The question about modifying existing scoring models is “how much do you want to tweak to bring in more customers?”. Moreover, if you are asking that question, you must project “should established customers carry the burden of increased write-offs?”
There is plenty of emotion around the topic. The claims suggest that lending is a social responsibility, not a business function.
More than half of Americans are effectively shut out of the financial system because they have a credit score that is considered subprime.
Why do we continue to think it is acceptable to turn a blind eye to over half of our country, instead of rethinking decades-old processes?
There is an unlikely comparison of rental responsibilities to homeowner mortgages. Certainly, a renter on Sutton Place in NYC would bear a larger burden that a homeowner in middle America, where one might pay $6,000 in rent and the other $2,000 in their mortgage,but one is building their landlord’s equity and the other builds their own..
Yet there are still instances where some rent, mobile phone and utility payments histories are excluded from scores, even though these can be some of the largest and most frequent payments a person will make today.
When you start comparing the attributes of paying an electric bill to keeping your unsecured debt current, is that a realistic comparison?
For half of America, the fact that this information is not reported is not an issue — they pay these regular bills via credit card anyway, meaning these expenses are already reported to the bureaus and impact their scores.
But what happens for the other half of Americans who pay in cash or might not have a credit card? It is no surprise that the exclusion of readily-available data from today’s traditional credit score calculations is a direct contributor to financial exclusion today — the reason half of Americans are shut out.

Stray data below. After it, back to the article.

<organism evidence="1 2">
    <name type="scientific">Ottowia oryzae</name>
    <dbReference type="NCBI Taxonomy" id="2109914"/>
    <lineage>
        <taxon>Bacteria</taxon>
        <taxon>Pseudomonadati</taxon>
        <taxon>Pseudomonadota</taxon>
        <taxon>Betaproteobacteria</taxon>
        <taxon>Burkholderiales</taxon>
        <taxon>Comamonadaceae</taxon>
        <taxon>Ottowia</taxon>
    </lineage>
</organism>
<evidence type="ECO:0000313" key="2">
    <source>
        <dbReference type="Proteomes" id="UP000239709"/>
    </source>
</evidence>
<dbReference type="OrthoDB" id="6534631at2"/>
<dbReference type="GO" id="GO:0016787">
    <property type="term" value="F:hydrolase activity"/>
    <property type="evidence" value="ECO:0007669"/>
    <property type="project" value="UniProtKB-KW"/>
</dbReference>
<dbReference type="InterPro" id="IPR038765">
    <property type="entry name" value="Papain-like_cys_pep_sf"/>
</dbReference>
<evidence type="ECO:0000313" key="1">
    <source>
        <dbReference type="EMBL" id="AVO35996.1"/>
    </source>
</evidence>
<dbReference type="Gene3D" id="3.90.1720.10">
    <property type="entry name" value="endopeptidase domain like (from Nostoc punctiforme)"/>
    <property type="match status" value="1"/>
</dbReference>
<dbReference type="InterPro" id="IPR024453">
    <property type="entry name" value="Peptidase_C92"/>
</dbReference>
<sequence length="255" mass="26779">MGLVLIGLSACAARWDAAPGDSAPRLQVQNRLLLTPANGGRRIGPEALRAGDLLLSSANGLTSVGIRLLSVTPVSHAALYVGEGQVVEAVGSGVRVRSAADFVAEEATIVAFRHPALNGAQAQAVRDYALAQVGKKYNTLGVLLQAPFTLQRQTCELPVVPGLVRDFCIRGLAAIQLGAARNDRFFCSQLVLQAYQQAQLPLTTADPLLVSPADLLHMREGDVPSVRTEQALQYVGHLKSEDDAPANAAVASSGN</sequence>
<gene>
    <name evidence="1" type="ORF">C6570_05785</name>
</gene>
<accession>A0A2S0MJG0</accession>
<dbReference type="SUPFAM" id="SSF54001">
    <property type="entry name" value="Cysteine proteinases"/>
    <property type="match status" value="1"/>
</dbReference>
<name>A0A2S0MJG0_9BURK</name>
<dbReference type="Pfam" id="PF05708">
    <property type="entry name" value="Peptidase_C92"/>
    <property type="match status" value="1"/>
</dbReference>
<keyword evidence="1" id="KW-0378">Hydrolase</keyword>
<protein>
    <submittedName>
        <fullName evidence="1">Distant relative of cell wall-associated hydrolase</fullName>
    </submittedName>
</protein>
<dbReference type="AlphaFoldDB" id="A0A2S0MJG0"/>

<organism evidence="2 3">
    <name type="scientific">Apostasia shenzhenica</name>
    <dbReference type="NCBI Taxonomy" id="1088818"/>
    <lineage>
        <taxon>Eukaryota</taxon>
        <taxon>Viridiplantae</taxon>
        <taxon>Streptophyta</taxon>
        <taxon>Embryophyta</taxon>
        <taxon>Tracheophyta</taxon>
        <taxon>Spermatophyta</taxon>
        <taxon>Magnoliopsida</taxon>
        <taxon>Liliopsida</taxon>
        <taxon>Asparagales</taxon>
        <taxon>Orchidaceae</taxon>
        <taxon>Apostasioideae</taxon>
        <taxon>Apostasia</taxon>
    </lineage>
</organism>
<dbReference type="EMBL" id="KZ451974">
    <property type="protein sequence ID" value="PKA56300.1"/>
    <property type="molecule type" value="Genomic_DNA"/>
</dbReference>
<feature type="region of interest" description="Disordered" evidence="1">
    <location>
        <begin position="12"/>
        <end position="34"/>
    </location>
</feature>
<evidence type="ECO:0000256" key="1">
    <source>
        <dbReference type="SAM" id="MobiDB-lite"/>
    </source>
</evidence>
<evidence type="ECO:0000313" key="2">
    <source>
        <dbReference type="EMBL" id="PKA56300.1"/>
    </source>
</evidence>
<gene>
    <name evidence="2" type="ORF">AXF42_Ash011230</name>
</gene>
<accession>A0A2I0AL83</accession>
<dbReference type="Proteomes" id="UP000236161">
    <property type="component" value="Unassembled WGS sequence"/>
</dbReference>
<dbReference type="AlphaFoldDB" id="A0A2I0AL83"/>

The results were compelling. The research found that 85% of people would have a higher credit score if short-term loan repayment data were included in credit reports. In fact, 15% would go from having subprime scores to near prime scores.
US revolving debt is up to record levels, with an increase of $200 billion. Credit losses are up, as anticipated in a growing market. The industry should test scoring models but must be extremely careful. Models that promise to bring in previously “un-found” customers will increase risk. Established scoring models help manage risk and ensure consistency in a risk environment.
The industry must be sensitive to the unbanked population but that does not mean we do not already have fair lending practices in place. If we start including short-term loan repayment data as suggested, then perhaps the models should also consider why the customer went to a short-term lender, presumably a pay-day lender, in the first place. In this instance the additional data suggest more of a household risk than a solid credit attribute.
Overview by Brian Riley, Director, Credit Advisory Service at Mercator Advisory Group
Read the quoted story here